Beacon Lesson Plan Library

Email Buddies

Carol Rine
Bay District Schools

Description

Teachers set up an e-mail system whereby students in different classes or schools can communicate research-based questions and answers on a given topic.

Objectives

The student uses a variety of reference materials, including indexes, magazines, newspapers, and journals, and tools, including card catalogs and computer catalogs, to gather information for research topics.

The student organizes information before writing according to the type and purpose of writing.

Materials

-Computer with printer
-Internet access
-Separate e-mail address for students where their messages can accumulate

Preparations

1. Establish an e-mail address students may use.
2. Work collaboratively with another teacher to link students.
3. Allow time for research.
4. Go over rules of etiquette for using the e-mail system.

Procedures

1. Two teachers use their class lists to assign each student an email buddy.

2. Webmaster or teacher sets up an email account for students.

3. Students research their topics--such as Florida History from 1900 until present--to obtain questions. Students document where they found their information, such as in an atlas, Internet address, etc. Encourage them to include the page number or print a copy of the Web page.

4. Students write to their email buddies and include the question and where the information may be found.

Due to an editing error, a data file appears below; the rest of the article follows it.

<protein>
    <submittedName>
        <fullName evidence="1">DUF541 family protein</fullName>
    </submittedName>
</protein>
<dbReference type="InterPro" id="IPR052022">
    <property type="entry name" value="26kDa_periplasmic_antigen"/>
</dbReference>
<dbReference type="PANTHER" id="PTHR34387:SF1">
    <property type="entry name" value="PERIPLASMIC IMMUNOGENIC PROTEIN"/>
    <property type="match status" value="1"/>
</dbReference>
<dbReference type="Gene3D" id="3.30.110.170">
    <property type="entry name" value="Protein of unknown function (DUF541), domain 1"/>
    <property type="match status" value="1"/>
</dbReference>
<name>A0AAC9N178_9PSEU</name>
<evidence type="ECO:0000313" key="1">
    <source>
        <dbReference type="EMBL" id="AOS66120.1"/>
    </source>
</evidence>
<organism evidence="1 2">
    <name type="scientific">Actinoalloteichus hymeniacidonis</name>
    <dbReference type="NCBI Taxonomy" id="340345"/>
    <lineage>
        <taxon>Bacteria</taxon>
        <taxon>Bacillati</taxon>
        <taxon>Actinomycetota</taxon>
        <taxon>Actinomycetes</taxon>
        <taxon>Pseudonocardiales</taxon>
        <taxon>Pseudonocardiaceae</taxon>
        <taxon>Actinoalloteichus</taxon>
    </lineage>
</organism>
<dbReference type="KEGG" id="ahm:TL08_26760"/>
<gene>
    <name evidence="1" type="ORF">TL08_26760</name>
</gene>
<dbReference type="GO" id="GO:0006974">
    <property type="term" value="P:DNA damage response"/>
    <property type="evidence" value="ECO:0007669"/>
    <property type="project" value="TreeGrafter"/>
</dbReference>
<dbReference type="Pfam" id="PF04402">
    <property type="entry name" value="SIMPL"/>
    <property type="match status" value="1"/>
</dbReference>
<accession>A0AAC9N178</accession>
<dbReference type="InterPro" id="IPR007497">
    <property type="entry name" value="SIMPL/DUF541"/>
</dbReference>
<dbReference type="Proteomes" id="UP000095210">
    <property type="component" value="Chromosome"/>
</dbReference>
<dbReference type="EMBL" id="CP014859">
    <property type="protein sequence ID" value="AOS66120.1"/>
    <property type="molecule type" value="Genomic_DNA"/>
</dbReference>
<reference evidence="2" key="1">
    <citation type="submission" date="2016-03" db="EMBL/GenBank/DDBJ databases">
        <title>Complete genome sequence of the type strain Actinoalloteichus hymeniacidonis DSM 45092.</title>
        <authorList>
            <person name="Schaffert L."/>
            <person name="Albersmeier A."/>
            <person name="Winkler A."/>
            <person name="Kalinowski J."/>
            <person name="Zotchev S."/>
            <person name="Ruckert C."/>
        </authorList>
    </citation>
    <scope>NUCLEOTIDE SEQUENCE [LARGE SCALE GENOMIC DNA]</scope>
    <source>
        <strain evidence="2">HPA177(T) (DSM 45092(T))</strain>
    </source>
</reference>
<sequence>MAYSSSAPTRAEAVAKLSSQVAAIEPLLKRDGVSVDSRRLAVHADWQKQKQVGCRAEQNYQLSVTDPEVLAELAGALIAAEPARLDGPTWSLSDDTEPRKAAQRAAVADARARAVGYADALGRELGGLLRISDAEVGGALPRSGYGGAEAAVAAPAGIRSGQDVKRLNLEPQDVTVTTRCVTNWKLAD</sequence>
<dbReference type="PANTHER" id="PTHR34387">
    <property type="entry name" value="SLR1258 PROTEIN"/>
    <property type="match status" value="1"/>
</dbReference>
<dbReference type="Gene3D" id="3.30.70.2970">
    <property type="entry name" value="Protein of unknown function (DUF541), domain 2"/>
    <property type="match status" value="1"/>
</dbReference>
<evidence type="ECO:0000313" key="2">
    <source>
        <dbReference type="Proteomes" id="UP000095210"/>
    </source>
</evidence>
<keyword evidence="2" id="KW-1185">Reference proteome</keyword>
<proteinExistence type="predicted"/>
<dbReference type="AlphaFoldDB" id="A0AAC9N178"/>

5. Students print a copy of their email to turn in to the teacher for documentation and assessment.

Assessments

Students' emails are printed and submitted to the teacher.
Students are assessed according to the following criteria:

Students should have the following:

1. A researched question based on the topic written in a complete sentence
Acceptable: for simple questions requiring a one sentence answer
Great: for average questions requiring two-three sentence answers
Outstanding: for difficult questions requiring paragraph-sized answers
2. The answer to the question written in a complete sentence
Acceptable: for simple questions requiring a one sentence answer
Great: for average questions requiring two-three sentence answers
Outstanding: for difficult questions requiring paragraph-sized answers
3. The source the student used
4. A printed copy of the sent email
(Assessment should not depend on receiving a reply.)

Note: Circulate and formatively assess students as they use the technology tools. Provide assistance for students who are experiencing difficulty and monitor accordingly.

Extensions

This lesson can be adapted to any unit by changing the topic for research. For instance, a unit on the American Revolution can include questions about famous individuals who were involved in the War.
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